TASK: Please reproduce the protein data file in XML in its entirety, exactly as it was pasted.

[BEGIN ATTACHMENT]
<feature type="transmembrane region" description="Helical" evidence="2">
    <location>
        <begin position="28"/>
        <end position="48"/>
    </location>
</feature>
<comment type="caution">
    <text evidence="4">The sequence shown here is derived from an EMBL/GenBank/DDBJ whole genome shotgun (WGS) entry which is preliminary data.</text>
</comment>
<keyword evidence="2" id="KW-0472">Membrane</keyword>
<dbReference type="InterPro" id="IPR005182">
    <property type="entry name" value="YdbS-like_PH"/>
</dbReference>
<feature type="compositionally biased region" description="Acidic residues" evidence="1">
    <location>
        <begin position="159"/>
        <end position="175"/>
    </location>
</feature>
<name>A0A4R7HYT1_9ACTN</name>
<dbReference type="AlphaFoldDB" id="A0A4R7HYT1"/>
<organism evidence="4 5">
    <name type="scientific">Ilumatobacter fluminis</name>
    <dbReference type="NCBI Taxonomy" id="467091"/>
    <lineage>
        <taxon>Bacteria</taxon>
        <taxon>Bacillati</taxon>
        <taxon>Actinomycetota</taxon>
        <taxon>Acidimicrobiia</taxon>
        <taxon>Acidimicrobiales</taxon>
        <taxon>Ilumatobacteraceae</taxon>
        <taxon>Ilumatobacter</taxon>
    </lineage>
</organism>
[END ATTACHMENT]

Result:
<feature type="transmembrane region" description="Helical" evidence="2">
    <location>
        <begin position="28"/>
        <end position="48"/>
    </location>
</feature>
<comment type="caution">
    <text evidence="4">The sequence shown here is derived from an EMBL/GenBank/DDBJ whole genome shotgun (WGS) entry which is preliminary data.</text>
</comment>
<keyword evidence="2" id="KW-0472">Membrane</keyword>
<dbReference type="InterPro" id="IPR005182">
    <property type="entry name" value="YdbS-like_PH"/>
</dbReference>
<feature type="compositionally biased region" description="Acidic residues" evidence="1">
    <location>
        <begin position="159"/>
        <end position="175"/>
    </location>
</feature>
<name>A0A4R7HYT1_9ACTN</name>
<dbReference type="AlphaFoldDB" id="A0A4R7HYT1"/>
<organism evidence="4 5">
    <name type="scientific">Ilumatobacter fluminis</name>
    <dbReference type="NCBI Taxonomy" id="467091"/>
    <lineage>
        <taxon>Bacteria</taxon>
        <taxon>Bacillati</taxon>
        <taxon>Actinomycetota</taxon>
        <taxon>Acidimicrobiia</taxon>
        <taxon>Acidimicrobiales</taxon>
        <taxon>Ilumatobacteraceae</taxon>
        <taxon>Ilumatobacter</taxon>
    </lineage>
</organism>